3.You have a maximum of 6 hosts assigned: .129 to .135... but it is highly unlikely that your ISP will just allow connections comming from your side without the address either being dynamically assigned to you via DHCP or without them explicitly stating what IPs are for you to use (did they provide you with a list of IPs that you may use at any time?). The most probable is the first option... I think the only reason the first IP works is because it was dynamically assigned to you some time ago and it's still valid as far as the DHCP server is concerned.
    Agreed, because most ISP's manage static addresses via DHCP to ensure that they don't get issued to someone else, and so that your hardware doesn't need special configuration as most PC's have DHCP enabled by default.
    Nothing is worse than ten penguins fighting over which is better, vi or emacs.
    Registered Linux User #404402
    Finally I'm back on LF after a long while.

  6. #15
    Linux Newbie
    Join Date
    Mar 2005
    Location
    Romania
    Posts
    186
    Just a small note: scratch the part where I stated that you have 8 addresses assigned... you most probably have ONE address (unless specified otherwise by your ISP)... Sorry about that Had a long day, I thought you had a different subnet mask and I said a stupid thing regarding the IPs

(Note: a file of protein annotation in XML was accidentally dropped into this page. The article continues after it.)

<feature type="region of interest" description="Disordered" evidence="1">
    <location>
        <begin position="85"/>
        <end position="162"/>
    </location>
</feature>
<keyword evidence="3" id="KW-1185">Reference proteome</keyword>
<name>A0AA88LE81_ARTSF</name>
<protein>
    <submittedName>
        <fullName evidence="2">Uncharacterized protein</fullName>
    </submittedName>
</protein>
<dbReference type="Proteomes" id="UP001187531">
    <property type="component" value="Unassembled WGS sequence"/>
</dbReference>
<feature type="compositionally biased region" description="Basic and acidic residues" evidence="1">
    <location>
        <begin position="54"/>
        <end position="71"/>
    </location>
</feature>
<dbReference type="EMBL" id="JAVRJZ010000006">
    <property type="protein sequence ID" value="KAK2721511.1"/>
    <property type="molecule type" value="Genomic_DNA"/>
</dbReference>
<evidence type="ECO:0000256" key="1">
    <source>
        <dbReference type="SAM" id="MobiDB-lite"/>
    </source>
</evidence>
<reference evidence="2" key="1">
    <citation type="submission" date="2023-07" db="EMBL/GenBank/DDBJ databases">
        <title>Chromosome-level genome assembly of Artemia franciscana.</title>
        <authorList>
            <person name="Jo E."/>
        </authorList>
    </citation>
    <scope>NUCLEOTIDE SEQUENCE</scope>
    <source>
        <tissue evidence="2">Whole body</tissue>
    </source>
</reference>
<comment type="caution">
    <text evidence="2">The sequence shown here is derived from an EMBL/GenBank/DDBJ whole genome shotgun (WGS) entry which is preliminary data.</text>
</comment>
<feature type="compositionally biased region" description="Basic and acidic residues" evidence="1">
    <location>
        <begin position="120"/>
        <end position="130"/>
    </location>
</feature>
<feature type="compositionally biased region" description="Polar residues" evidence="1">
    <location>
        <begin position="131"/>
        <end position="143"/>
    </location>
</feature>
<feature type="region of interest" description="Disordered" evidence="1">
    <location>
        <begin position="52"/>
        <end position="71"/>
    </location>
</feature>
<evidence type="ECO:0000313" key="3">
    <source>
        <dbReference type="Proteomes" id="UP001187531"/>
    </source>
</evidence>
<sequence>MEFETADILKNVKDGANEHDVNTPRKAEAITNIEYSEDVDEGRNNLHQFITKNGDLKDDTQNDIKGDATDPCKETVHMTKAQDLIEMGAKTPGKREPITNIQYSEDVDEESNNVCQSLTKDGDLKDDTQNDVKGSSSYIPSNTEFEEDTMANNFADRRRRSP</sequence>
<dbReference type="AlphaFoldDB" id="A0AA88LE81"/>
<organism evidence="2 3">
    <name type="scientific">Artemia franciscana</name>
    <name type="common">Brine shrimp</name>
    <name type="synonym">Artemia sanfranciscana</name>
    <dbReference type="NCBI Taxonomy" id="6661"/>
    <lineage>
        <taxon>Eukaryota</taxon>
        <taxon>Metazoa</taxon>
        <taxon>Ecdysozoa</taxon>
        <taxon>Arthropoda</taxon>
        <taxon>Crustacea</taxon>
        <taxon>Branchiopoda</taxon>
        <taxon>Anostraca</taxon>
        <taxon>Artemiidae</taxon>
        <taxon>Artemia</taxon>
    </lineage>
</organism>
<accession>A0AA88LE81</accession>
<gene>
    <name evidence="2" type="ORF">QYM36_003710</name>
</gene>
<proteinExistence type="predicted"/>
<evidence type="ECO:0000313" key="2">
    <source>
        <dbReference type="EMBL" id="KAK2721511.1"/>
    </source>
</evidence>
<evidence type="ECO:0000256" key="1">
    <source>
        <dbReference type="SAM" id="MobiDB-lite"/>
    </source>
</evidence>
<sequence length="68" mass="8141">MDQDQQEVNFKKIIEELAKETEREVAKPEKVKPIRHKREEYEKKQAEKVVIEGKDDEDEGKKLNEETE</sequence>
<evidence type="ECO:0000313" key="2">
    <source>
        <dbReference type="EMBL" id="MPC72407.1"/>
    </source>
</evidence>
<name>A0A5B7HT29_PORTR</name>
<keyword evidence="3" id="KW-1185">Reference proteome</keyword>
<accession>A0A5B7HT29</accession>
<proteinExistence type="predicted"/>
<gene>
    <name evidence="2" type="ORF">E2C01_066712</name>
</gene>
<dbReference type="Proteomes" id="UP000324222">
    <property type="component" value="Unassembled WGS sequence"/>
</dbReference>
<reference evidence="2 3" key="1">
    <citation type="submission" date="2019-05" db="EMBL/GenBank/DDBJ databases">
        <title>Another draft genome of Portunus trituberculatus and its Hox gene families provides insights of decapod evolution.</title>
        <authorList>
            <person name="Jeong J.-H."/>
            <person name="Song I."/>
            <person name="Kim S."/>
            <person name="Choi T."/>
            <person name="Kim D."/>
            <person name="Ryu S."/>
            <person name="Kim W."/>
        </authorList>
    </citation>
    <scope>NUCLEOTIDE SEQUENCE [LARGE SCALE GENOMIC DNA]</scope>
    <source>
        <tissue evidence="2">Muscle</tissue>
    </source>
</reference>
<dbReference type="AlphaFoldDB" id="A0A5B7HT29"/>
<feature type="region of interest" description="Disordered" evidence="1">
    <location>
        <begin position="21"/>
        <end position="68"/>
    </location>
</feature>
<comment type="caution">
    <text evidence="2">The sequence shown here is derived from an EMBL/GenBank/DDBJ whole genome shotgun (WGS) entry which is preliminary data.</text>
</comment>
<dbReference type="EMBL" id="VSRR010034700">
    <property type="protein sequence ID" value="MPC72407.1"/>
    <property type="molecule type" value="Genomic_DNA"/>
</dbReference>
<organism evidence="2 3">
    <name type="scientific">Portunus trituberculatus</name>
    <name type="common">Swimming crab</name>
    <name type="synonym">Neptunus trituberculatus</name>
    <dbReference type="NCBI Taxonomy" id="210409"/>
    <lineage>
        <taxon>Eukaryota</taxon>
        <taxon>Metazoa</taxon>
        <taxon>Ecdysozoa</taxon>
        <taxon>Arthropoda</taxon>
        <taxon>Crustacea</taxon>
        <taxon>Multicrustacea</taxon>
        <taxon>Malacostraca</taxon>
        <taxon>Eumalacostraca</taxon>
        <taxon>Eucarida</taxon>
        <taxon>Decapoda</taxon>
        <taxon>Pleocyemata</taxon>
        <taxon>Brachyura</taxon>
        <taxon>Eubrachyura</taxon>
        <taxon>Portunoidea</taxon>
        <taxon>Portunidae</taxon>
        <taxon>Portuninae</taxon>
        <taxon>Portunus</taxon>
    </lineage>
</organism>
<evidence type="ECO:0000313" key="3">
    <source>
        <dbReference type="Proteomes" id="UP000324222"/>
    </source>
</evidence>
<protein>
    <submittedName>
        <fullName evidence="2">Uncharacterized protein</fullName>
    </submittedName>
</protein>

So, in conclusion: Try DHCP on both computers. If it doesn't work either talk to your ISP or configure NAT on your router...
    You can only be young once. But you can always be immature.

  7. #16
    Linux Newbie
    Join Date
    Jun 2005
    Posts
    123
    Thanks for all the advice.

    Both computers work with DHCP (even when connected through the switch (I have a feeling it's a switch now )) so what you're saying seems to comply with this.

    I'll phone my ISP and them for a solution (will they give me two static IPs?)

    Thanks again,
    Tom

  8. #17
    Linux User Stefann's Avatar
    Join Date
    Nov 2004
    Location
    Boise, ID
    Posts
    340
    Quote Originally Posted by TomX
    Thanks for all the advice.

    Both computers work with DHCP (even when connected through the switch (I have a feeling it's a switch now )) so what you're saying seems to comply with this.

    I'll phone my ISP and them for a solution (will they give me two static IPs?)

    Thanks again,
    Tom
    You have to pay extra, but more than likely.
    Nothing is worse than ten penguins fighting over which is better, vi or emacs.
    Registered Linux User #404402
    Finally I'm back on LF after a long while.

  9. #18